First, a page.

Fishing-guide Marco casts a fly near a clump of red mangrove.

KENNEDY WARNE
Fishing-guide Marco casts a fly near a clump of red mangrove.


At the end of the road we climb into a plastic skiff and Mario poles us across the shallow flats. We see a man casting a fly rod and pole over to investigate. He’s a fishing guide, Marco, but he has no client today—summer is the quiet season—and so he is relaxing . . . by fishing. He walks slowly across the flats, casting and retrieving in a relaxed rhythm. Near a clump of mangroves he has a strike, but it is a small needlefish and it breaks off.

He moves to a new area and immediately has a big strike that strips line and gives the rod a nice bend. He works the fish away from the mangrove roots and reels it in. A bonefish, almost translucent, a fighting species highly prized by anglers. The mouth is down-pointing, suggesting a diet of creatures on the seabed. I ask Marco if bonefish mostly eat crabs. He says, “For sure, crabs, but also anything that moves.”

He deftly removes the lure and releases the fish. As we pole away we see him start casting again; a solitary angler in a vast wetland. There are definitely worse ways to spend your days off.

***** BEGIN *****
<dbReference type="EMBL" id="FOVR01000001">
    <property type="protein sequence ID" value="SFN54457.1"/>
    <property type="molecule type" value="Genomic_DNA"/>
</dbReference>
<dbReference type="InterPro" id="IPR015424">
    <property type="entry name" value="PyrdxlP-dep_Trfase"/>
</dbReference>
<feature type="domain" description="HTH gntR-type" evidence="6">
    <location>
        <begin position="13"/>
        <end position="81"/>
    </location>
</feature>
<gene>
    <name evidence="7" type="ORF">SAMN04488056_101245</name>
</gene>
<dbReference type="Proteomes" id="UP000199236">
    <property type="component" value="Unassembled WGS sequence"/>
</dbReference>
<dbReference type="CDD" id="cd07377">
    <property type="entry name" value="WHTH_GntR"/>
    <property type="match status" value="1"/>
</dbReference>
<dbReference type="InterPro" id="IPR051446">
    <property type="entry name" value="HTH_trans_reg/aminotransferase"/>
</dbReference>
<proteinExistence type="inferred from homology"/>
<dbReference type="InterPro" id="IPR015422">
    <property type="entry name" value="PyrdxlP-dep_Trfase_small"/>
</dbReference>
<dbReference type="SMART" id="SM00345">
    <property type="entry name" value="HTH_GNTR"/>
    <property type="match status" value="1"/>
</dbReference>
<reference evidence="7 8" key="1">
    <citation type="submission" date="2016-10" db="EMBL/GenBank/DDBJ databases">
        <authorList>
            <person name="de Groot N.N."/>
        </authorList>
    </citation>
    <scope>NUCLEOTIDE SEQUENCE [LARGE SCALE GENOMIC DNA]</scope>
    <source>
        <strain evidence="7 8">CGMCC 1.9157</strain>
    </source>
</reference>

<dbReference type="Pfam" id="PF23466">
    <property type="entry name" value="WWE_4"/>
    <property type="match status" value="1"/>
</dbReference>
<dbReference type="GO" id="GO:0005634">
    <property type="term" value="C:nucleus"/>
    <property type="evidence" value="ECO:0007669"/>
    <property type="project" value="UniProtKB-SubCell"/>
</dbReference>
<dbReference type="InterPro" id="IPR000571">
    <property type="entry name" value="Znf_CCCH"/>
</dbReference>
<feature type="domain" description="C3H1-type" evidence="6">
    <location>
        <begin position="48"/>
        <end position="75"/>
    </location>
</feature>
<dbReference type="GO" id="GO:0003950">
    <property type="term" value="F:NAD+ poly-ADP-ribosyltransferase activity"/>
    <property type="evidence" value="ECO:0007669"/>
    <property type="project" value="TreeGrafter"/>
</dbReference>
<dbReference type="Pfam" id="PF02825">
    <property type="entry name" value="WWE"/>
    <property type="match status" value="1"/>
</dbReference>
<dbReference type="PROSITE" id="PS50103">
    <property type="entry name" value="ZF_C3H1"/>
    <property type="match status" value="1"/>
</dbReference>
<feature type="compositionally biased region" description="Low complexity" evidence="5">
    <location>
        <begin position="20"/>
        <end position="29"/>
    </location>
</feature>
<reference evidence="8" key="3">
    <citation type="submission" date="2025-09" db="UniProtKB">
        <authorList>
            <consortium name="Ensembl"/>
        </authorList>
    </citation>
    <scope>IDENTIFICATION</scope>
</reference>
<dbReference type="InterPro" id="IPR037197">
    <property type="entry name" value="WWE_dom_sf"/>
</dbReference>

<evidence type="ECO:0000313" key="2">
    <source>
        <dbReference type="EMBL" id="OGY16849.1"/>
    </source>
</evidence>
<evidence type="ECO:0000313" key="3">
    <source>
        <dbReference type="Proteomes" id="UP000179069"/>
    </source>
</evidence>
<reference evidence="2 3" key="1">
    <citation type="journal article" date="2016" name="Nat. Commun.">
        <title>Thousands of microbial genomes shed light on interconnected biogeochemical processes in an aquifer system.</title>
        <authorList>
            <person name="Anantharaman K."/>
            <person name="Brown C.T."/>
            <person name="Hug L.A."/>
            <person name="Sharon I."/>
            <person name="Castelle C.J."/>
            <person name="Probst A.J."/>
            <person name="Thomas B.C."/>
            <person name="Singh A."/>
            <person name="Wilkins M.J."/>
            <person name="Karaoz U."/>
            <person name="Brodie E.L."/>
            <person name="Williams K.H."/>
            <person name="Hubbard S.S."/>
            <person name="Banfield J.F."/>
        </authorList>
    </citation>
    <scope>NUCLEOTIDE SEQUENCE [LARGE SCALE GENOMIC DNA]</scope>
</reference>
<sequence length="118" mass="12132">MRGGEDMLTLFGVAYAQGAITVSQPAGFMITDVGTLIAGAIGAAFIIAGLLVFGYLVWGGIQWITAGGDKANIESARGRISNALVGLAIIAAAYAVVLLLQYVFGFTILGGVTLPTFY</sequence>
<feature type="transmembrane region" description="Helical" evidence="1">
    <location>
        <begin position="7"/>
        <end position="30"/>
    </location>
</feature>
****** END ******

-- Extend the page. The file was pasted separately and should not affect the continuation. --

Bonefish are one of several prized sports fish (also tarpon and permit) which can be caught at Las Salinas.

KENNEDY WARNE
Bonefish are one of several prized sports fish (also tarpon and permit) which can be caught at Las Salinas.


The crabs are back on the road when we drive back to Playa Larga. We pool suggestions as to why this should be the case. Does the road offer a clear space in which to make territorial or courtship displays? We can’t see any displaying going on, so this seems an unlikely explanation. Is there a particular kind of food on the road—the corpses of crabs that have been squashed by car tyres, perhaps? There is no scavenging that we can see. I conclude that it may just be a factor of density. There are so many crabs here that the natural spacing of the creatures takes them onto the road.